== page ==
If you’re an Android user that makes heavy use of Google’s Chrome web browser (and what Android user doesn’t?), you’ll want to pay close attention to a new exploit that has the capability of taking your smartphone hostage. The tricky exploit was demonstrated at MobilePwn2Own, which was held at a Tokyo-based PacSec conference. Quihoo 360 security researcher Guang Gong first uncovered the vulnerability, and thankfully, he hasn’t publicly revealed detailed specifics on its inner workings. However, we do know that it takes advantage of Chrome’s open source V8 JavaScript engine. What makes the exploit... Read more...
Sound the alarm, Google's ending support for its Chrome browser in Windows XP and Windows Vista! You there, on your outdated Mac, quit snickering -- Google's also cutting off support for Mac OS X versions 10.6 (Snow Leopard), 10.7 (Lion), and 10.8 (Mountain Lion). If you're rocking one of these older OSes, continue using Chrome at your own risk.Chrome will still work and dutifully load up webpages as it shuttles you around the web. However, starting in April of next year, Google will stop issuing security updates and fixes. That in essence puts a big target on your back with a flashing neon sign... Read more...
Since 2010, Google has offered support in the desktop version of Chrome for push notifications. To help make that feature even more useful, it eventually introduced a notification center, not too dissimilar from what Microsoft offers in Windows 10. With an emerging push standard, though, Google has been forced to reevaluate things. Via a new blog post, Google lets us know that it will be removing that push notification center from all desktop versions of Chrome (Windows/Linux/OS X). What makes this decision easy for Google to make is that it seems very little people actually made use of it. Writes... Read more...
The Internet is an ever changing congruous mass of standards, design, and interoperability challenges. Keeping on top of it all can be a daunting task. It's a delicate balance between features, security and performance. If you're considering swapping out your web browser for something new and fresh, but are uncertain over the real world performance differences, this article should help with lots of insight. Features are not something that can be easily compared, and will be up to you to decide what you want in a browser. As for security, that is in a constant state of flux, and issuing metrics... Read more...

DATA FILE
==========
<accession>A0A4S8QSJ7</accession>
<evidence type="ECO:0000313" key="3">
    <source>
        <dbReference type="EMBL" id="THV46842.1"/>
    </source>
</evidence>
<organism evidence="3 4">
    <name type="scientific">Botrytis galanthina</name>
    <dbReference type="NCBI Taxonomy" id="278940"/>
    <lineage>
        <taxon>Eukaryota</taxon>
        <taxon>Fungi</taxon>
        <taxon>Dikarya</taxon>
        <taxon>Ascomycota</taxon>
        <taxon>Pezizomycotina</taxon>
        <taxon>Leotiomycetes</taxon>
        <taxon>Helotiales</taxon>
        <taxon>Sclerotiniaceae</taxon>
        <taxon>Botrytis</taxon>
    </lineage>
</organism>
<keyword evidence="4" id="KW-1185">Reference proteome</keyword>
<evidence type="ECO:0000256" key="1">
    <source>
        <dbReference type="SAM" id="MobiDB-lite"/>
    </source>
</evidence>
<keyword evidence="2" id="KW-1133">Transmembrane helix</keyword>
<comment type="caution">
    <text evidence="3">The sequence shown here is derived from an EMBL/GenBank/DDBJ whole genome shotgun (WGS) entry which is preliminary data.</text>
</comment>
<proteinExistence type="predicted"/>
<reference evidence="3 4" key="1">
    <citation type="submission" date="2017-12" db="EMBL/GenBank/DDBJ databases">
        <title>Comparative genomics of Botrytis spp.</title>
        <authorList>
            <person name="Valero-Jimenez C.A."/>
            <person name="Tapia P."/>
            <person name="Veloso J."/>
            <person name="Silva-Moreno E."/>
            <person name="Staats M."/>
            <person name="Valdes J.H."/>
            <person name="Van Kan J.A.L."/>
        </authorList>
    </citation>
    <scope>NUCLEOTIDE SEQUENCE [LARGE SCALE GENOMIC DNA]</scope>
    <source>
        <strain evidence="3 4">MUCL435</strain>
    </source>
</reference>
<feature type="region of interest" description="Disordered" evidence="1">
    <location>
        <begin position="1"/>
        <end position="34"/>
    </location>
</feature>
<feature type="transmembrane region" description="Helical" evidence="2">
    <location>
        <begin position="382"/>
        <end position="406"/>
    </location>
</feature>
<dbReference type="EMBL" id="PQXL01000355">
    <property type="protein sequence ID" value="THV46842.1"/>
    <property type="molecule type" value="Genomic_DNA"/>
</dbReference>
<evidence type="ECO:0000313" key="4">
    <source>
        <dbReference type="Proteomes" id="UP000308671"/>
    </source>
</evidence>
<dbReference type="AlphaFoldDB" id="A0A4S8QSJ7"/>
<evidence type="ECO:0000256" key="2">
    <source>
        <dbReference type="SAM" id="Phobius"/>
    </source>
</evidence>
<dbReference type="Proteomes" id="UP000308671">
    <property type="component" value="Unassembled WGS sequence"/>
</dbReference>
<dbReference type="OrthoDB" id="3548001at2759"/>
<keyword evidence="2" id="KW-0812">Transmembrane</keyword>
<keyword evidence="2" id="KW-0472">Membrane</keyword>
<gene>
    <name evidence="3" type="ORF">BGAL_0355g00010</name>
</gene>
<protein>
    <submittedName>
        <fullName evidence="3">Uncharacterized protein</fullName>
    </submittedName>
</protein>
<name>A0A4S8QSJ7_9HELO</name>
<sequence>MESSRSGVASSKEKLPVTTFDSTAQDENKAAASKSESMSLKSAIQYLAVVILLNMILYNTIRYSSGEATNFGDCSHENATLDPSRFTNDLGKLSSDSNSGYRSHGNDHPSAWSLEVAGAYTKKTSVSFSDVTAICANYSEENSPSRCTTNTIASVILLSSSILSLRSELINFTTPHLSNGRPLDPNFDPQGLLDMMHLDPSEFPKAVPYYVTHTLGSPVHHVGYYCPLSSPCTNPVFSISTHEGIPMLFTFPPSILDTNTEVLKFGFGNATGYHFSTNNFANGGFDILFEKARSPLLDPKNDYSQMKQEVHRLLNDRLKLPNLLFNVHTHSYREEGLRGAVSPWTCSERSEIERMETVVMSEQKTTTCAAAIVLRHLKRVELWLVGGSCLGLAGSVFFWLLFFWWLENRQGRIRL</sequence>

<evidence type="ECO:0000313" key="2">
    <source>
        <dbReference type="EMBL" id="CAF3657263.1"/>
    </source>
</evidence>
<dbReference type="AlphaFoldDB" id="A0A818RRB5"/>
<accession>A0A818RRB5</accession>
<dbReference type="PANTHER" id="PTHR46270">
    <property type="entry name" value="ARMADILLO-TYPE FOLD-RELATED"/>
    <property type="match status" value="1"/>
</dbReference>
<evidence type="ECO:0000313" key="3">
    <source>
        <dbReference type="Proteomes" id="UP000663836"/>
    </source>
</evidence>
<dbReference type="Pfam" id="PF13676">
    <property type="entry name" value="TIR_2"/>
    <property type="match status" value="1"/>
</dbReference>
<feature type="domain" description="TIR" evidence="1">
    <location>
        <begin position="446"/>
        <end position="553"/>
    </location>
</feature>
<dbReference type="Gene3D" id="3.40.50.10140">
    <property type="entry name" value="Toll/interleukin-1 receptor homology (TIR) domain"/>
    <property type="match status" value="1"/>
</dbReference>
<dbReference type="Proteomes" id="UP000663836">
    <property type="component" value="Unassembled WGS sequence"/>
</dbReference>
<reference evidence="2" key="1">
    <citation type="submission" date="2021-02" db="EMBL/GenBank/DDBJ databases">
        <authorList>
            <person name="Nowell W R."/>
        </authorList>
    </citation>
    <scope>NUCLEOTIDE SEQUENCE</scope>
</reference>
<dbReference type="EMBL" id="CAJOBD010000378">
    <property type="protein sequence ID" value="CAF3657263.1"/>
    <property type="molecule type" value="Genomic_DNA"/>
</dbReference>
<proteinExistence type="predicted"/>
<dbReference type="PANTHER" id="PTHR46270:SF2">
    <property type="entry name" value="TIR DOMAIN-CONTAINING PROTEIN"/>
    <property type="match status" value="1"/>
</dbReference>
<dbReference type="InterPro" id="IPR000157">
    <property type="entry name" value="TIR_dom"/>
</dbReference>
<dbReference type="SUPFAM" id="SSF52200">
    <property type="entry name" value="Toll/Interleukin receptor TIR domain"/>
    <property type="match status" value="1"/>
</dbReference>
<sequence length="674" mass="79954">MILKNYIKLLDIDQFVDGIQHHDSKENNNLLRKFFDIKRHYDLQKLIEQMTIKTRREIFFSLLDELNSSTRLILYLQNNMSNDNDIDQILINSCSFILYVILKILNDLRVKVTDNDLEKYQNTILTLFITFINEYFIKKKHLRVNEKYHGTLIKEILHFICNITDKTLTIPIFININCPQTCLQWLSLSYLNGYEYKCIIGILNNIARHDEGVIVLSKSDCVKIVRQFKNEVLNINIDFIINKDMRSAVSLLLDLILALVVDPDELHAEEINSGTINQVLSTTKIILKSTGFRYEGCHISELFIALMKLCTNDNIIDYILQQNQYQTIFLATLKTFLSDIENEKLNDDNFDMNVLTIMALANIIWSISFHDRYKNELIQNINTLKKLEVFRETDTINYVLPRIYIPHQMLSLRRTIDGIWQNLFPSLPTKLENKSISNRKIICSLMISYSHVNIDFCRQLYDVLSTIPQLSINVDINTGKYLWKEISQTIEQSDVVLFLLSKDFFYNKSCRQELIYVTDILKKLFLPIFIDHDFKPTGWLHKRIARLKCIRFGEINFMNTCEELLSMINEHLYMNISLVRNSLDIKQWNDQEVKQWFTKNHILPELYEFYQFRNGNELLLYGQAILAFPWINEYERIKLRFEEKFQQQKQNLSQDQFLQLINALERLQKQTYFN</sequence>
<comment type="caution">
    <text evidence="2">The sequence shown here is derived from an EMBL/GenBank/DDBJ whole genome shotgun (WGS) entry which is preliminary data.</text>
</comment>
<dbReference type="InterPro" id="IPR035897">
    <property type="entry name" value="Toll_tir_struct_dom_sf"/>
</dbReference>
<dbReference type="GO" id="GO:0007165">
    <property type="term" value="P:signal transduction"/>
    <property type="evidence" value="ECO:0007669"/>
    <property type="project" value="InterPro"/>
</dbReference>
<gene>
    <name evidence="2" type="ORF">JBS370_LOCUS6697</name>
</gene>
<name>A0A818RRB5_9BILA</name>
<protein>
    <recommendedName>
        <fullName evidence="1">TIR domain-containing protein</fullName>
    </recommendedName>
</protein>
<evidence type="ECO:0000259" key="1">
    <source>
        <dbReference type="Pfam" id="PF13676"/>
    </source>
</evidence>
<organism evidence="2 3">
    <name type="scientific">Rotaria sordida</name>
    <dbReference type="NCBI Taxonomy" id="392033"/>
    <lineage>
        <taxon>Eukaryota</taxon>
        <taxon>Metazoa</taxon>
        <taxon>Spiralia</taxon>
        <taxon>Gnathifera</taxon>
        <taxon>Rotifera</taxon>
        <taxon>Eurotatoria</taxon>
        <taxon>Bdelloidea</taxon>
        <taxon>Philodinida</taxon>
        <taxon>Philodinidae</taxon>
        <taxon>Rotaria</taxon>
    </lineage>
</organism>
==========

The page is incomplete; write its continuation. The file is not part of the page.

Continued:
Much to the chagrin of some and to the delight of others, YouTube is force feeding pre-video advertisements in their entirety to Chrome browser users who have ad blocking extensions like AdBlock installed. Those affected also point out that the Skip Now button that would normally allow them to sidestep an ad after a few seconds of viewing doesn't appear when attempting to block ads in Chrome. It's not entirely clear if this is an intentional move by Google. AdBlock Plus designer Ben Williams told The Inquirer that it's "an issue in Chrome" that only affects "a small subset of users." As far as... Read more...
It's no secret that Google's Chrome browser loves to hog RAM. In fact, it sometimes seems like it wouldn't matter how much RAM is tossed at the browser - it's going to find a way to eat it up. Months ago, I had such bad experiences with this that the browser would lag my entire PC (and that was with 16GB of RAM!), an issue that a subsequent beta ended up fixing. Still, proper memory fixes in Chrome are long, long overdue, because when the issues are bad enough to spawn an entire meme, there's a definite need for attention. Fortunately, attention is being paid to this, and with the brand-new version... Read more...
Can I get an “Amen” from the congregation? The planets are aligning and it appears that more heavy-hitters are throwing support behind taking down one the Internet’s greatest villains: Adobe Flash. Back in June, we brought you news that Google would be introducing a new “Intelligent Pause” function to Chrome that would disable all Flash content by default (or give Chrome the option to choose what Flash content is deemed worthy). If for some reason you actually need to access a blocked Flash element on a site, you will have the option to click on the element to re-enable it. Google favors HTML5... Read more...